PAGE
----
|Budget Amount *help
¥6,300,000 (Direct Cost : ¥6,300,000)
Fiscal Year 1994 : ¥2,300,000 (Direct Cost : ¥2,300,000)
Fiscal Year 1993 : ¥4,000,000 (Direct Cost : ¥4,000,000)
Since 1990, there have been a lot of drug efflux proteins found in bacteria. So, the molecular biological studies on tetracycline efflux protein (Tet) , which is now a unique protein of which molecular mechanisms are studied, becomes more important as a paradigm of such drug efflux proteins. In this study, we revealed the molecular mechanism of Tet mainly by gene engineering methods.
There is a well-known sequence motif widely conserved in secondary membrane transporters such as mammalian glucose transporters, bacterial sugar/H^+ symporters and bacterial drug exporters, which is depicted as GXXSDRXGRR.However, the precise role of this motif in the transporter function is still unknown. We first studied the role of this motif in this study by using site-directed mutagenesis technique. As a result, the 5th Asp66 and 9th Arg70 are essential for the function. As to Arg70, Lys70 mutant retained about 30% the wild type transport activity, whereas the mutants to a neutral or acidic residues lost the transport activity except for Cys70 mutant. Cys70 mutant retained the activity comparable to Lys70 mutant. The unexpectedly high activity of Cys70 mutant is due to the mercaptide formation with a divalent cation which acts as a cationic side chain.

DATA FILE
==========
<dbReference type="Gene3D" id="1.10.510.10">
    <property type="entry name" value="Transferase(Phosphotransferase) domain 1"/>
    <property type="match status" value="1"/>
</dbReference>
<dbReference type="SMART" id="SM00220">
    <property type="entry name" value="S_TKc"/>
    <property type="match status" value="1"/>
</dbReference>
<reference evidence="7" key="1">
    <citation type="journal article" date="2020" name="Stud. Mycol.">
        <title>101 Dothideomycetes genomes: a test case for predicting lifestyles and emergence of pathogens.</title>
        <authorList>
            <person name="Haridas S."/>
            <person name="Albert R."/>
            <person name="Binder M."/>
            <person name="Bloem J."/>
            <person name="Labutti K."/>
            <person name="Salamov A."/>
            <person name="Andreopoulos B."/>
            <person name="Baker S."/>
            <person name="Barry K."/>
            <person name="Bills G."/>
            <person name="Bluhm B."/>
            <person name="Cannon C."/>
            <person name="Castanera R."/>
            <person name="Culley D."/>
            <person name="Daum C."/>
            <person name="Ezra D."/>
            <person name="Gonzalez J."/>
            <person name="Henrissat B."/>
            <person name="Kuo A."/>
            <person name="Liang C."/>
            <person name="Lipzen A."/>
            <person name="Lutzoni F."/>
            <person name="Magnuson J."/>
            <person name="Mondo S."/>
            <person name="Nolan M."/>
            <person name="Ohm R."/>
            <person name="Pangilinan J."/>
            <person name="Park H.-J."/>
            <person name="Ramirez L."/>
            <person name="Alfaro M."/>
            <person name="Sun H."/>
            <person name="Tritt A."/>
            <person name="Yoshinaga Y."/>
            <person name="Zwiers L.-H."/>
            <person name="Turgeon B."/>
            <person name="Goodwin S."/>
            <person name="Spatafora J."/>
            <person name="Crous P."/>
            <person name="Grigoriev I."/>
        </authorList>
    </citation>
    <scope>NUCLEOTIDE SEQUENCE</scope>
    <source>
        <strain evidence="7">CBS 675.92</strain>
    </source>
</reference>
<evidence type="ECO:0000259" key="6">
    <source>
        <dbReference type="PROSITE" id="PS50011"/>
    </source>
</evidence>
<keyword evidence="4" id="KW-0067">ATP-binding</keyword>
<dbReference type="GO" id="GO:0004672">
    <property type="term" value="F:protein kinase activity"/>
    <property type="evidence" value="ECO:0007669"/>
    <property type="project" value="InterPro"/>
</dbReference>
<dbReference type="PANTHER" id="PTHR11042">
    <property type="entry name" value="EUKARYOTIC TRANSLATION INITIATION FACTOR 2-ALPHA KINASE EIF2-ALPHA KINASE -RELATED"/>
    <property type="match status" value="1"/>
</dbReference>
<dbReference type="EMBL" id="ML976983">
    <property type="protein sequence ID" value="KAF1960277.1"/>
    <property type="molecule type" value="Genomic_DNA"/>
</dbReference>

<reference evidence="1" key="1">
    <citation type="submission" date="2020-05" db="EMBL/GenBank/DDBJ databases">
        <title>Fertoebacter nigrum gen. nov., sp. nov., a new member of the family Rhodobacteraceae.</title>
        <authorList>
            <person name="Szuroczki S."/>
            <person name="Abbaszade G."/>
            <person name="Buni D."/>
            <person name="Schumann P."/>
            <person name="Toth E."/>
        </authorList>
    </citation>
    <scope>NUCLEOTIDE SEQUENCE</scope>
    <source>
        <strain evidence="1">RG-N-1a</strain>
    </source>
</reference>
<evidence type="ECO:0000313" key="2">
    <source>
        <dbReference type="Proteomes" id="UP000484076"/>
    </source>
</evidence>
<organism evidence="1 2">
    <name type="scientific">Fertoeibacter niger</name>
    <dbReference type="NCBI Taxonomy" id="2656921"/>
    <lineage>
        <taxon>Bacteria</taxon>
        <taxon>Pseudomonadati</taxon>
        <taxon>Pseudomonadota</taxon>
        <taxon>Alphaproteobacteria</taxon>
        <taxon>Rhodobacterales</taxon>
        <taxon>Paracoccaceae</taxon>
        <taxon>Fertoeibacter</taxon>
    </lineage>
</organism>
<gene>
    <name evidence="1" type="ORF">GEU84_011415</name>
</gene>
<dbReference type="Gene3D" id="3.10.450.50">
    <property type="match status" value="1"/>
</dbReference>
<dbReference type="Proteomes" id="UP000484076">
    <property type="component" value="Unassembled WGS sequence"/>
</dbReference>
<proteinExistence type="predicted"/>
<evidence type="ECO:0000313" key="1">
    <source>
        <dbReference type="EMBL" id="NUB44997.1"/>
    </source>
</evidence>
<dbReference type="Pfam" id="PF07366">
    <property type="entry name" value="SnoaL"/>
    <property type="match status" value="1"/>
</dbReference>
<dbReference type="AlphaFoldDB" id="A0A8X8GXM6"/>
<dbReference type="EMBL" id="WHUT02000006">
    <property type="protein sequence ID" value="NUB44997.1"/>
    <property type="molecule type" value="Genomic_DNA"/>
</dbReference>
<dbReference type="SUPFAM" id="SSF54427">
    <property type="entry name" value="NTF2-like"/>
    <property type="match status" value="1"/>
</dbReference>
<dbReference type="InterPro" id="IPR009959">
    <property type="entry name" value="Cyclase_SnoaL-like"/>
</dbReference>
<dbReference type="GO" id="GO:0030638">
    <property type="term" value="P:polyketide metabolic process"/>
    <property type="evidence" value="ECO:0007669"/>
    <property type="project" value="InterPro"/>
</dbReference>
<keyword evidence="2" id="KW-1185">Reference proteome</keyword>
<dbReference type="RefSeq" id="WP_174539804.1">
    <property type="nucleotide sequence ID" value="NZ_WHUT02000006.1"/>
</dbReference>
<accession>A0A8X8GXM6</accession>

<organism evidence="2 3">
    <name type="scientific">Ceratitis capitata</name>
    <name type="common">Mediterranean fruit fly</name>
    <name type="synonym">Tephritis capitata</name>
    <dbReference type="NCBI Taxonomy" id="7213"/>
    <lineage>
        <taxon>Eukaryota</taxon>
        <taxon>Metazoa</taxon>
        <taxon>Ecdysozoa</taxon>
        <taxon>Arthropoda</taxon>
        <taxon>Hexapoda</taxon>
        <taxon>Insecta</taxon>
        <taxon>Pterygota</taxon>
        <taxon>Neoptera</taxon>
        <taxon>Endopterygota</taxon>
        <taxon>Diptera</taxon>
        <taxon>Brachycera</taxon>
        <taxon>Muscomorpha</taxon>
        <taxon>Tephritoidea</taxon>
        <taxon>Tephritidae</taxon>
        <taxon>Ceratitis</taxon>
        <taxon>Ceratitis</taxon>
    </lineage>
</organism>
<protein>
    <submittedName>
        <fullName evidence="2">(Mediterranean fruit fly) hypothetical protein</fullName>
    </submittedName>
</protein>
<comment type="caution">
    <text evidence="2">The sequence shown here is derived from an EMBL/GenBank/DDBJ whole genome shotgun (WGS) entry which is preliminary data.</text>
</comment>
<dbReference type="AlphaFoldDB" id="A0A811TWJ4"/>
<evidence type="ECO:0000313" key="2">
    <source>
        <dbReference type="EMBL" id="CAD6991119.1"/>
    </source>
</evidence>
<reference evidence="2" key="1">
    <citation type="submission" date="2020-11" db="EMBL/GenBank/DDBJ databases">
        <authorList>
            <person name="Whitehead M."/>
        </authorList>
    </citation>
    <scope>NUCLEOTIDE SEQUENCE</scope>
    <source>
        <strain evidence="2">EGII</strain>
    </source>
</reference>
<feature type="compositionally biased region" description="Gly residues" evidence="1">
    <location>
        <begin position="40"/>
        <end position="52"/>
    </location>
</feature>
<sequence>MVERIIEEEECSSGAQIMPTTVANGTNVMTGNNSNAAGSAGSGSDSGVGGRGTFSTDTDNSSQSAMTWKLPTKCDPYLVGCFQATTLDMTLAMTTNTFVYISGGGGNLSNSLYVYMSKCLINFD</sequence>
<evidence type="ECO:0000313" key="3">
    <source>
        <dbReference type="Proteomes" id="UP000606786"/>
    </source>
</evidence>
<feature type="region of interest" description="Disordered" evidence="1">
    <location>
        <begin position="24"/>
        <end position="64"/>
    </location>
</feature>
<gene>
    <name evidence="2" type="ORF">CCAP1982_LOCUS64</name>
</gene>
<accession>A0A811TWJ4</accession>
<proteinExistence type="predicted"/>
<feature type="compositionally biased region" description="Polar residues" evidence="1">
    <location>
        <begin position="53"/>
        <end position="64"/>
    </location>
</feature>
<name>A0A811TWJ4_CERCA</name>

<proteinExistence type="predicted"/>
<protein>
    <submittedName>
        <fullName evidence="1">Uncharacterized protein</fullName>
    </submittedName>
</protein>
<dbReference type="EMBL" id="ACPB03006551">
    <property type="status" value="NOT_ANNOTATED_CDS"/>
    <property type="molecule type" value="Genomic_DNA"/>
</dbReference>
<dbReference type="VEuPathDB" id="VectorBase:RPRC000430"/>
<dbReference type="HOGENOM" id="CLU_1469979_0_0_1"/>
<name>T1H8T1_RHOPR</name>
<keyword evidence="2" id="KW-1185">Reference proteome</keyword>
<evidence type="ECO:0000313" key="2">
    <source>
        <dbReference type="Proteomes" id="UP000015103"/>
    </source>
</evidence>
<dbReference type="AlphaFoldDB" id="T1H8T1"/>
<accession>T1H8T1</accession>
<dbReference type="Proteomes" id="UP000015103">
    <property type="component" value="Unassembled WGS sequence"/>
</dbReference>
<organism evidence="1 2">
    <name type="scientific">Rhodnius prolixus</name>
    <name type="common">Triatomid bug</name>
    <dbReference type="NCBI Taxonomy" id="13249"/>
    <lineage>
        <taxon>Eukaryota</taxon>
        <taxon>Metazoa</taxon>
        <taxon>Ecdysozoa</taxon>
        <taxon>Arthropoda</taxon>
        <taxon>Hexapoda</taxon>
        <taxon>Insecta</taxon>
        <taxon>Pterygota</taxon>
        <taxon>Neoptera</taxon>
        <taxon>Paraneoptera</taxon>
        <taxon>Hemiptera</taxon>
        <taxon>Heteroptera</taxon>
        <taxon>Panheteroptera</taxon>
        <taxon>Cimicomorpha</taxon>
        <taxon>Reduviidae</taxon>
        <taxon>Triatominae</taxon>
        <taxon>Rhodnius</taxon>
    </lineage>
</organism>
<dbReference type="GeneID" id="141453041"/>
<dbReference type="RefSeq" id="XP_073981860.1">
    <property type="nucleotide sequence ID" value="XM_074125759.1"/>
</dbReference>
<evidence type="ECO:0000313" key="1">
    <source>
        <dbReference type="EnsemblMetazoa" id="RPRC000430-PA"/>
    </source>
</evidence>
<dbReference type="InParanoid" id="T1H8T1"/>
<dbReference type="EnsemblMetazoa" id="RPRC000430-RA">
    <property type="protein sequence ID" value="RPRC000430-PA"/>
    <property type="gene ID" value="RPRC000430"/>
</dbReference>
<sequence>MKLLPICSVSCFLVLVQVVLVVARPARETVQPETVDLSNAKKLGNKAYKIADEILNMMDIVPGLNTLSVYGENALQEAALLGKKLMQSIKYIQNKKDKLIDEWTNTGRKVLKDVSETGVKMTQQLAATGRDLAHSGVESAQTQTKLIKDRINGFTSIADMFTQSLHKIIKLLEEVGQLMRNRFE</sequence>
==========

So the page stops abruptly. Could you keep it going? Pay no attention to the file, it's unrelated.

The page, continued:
Among 8 Cys mutants of this motif, only Cys65 and Cys70 mutants were inactivated by NEM.The binding of NEM to these mutants was stimulated by addition of tetracycline, indicating that the motif, which is located on the cytoplasmic surface, is exposed to the medium by the substrate. In contrast, NEM binding to Cys97, which is located on the periplasmic surface, was inhibited by tetracycline, indicating that the periplasmic residue is hidden by a substrate-induced conformational change. These observations confirm our model for tetracycline/H^+ antiport, in which tetracycline makes Tet protein an inside-open/outside-closed conformation.